Tuesday March 4, 2003 Homily by Fr. Robert Altier   Eighth Week in Ordinary Time


Reading (Sirach 35:1-12)    Gospel (St. Mark 10:28-31)


In the readings today, we hear about offerings to the Lord – giving of ourselves, giving of what we have. Sirach tells us that we are not to come before the Lord empty-handed; but rather, he says that we are to give to the Lord as He has given to us, that is, generously, according to our means. We need to be of generous heart as we come before the Lord. He tells us also that we need to be very careful that we do not try to bribe God and that we do not try to trust in any kind of extortion, but rather that our offering to God must be done out of love, that is, it must be done out of love for God. It has to be a pure offering of a pure heart. When we think about Our Lord’s offering in the Eucharist, that is the perfect sacrifice; it is a perfect sacrifice of love, a perfect sacrifice of praise and thanksgiving to God, a perfect sacrifice offered to God for God and for others. That is the way our sacrifice is supposed to be. It is supposed to be offered to the Lord for His sake and for the sake of others, if we are offering our sacrifice (whatever it may be) for other people.


Our Lord, in the Gospel reading today, tells us we are going to be repaid a hundred times in this life for whatever it is that we offer to God. We know that the Lord is never going to be outdone in generosity, but we must be very careful that we do not look at it and say, “Well, if I give this to the Lord, He will give me back a hundredfold; therefore, I’ll be better off in the end. So I’ll do it that way!” That is pure selfishness. It is to say, “If I give a hundred dollars to the Lord, I’ll get a thousand back. Well, that’s a pretty good deal. If I keep doing that it won’t be long before I’m rich!” God is not going to give you anything back if that is the attitude because you are not offering a sacrifice to the Lord, but rather what you are doing is trying to find a way of getting something for yourself. There is no sacrifice in that.


The word sacrifice comes from two Latin words that mean, “to make holy”. It is to take something that is on the natural level, something that is dear to us, and offer it to God; we make it holy. If we are trying to be selfish, bribe God, extort Him, or anything else, that is anything but holy and therefore it fails to be much of a sacrifice. God condemned the people of old because they offered sacrifices that were blemished. They took the blind sheep or the lame one or a lamb in which something was wrong and that is what they offered to God. He condemned it because God made very clear that what they were offering in sacrifice must be without blemish or if they were offering the fruits of the field it had to be the first fruits, not something later on, not something that might be blemished in any way, but the very first and the best of what we have to offer is what we are to give to God.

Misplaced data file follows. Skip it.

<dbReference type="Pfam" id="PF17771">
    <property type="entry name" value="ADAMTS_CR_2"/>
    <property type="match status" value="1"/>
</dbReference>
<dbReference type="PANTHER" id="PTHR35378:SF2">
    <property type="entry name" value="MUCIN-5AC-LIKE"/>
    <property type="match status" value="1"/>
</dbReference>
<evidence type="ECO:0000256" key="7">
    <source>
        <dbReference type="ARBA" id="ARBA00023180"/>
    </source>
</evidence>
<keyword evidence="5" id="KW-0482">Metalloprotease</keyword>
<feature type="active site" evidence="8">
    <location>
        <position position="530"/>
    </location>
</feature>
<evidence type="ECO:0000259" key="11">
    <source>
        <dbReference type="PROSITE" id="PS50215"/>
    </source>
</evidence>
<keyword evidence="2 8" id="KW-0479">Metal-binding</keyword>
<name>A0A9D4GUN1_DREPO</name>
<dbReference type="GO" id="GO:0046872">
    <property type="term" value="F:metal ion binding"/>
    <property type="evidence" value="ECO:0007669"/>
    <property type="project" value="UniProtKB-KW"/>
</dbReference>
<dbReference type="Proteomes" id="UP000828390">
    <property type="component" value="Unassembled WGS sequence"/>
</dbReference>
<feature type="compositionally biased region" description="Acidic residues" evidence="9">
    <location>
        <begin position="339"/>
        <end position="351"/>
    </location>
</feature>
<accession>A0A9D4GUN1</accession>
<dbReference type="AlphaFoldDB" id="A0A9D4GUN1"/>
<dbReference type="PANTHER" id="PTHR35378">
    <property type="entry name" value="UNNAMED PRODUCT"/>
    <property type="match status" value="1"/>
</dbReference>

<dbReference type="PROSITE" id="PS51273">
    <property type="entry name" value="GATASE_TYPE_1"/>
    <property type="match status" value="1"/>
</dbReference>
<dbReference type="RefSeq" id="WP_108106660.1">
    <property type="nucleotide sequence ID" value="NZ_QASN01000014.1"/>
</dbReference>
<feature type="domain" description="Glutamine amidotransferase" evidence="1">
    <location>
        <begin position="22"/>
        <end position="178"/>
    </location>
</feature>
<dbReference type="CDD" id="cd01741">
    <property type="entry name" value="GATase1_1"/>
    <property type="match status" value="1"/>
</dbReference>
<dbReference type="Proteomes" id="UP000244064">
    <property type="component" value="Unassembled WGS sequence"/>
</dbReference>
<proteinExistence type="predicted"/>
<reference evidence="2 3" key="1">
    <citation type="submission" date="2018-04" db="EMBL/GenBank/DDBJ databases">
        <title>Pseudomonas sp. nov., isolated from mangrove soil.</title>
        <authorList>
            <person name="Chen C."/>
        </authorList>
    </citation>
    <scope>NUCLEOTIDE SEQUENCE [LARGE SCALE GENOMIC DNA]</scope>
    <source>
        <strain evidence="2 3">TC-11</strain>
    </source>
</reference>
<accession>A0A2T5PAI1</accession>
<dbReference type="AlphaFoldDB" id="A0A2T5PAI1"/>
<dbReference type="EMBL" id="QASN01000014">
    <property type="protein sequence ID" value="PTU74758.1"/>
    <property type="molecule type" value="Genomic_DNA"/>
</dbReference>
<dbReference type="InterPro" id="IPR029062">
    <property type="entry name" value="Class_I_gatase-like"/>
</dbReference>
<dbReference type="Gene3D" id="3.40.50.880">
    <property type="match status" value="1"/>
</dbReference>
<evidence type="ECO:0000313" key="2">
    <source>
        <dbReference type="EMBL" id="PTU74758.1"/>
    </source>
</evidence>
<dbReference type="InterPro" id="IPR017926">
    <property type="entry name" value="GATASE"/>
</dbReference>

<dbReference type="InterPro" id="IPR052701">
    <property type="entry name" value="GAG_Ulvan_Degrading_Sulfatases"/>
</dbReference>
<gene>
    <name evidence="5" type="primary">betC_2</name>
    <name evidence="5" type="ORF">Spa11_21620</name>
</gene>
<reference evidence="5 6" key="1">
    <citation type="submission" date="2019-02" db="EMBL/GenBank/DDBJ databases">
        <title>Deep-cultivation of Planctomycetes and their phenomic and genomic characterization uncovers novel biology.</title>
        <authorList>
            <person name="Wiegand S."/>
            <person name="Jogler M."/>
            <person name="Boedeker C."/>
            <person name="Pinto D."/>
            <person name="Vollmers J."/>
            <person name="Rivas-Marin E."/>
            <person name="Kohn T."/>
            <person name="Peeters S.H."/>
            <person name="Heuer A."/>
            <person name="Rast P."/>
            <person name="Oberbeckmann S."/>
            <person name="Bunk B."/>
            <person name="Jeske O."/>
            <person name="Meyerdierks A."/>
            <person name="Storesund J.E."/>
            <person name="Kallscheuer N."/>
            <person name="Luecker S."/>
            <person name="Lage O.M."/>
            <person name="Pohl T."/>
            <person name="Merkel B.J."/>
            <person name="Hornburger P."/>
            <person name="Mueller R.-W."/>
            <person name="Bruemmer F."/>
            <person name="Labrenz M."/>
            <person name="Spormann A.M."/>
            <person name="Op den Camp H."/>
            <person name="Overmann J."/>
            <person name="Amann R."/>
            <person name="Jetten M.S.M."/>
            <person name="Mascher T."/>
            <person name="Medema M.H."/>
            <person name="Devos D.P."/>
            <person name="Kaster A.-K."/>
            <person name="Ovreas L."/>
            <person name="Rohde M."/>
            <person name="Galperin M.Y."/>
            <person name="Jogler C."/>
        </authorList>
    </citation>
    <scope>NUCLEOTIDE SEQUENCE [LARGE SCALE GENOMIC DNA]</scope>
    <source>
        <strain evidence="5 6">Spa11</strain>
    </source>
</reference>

We all have an opportunity as we begin Lent tomorrow to think about what it is that we are going to offer to God and in what kind of spirit we are making an offering. For instance, to decide that we are going to fast so that we lose weight – that is not a sacrifice to God – that is going on a diet for ourselves. Now, it may be that if we fast we will lose weight, but that cannot be the reason for which we are doing it. And so we need to look at what we are thinking about for Lent and offer a true sacrifice to the Lord.


The Holy Father has also asked us in our charity and generosity to pray and fast tomorrow, but for a reason. Tomorrow is a day of fasting and abstinence anyway, but he is asking us to pray for peace, to offer up the suffering that comes with feeling hungry – the hunger pains and the headache that can come with it – to offer all of that up to the Lord for peace, especially peace in the Middle East, for a peaceful solution to the difficulty that is there. And he has called upon all Catholics throughout the world to do this very thing. So in obedience to our Holy Father’s expressed desire and out of obedience to what we see in the Scriptures today, we have a real opportunity then to make a true sacrifice of ourselves, offering something to God, offering it for the good of others. We can offer something that will not necessarily be an easy thing for us, and we can take that which is difficult for us and we can make it holy. We can make it a true sacrifice done in charity, out of generosity of love for God and neighbor, and in that way offer to God a pure sacrifice of praise and thanksgiving.


*  This text was transcribed from the audio recording of a homily by Father Robert Altier with minimal editing.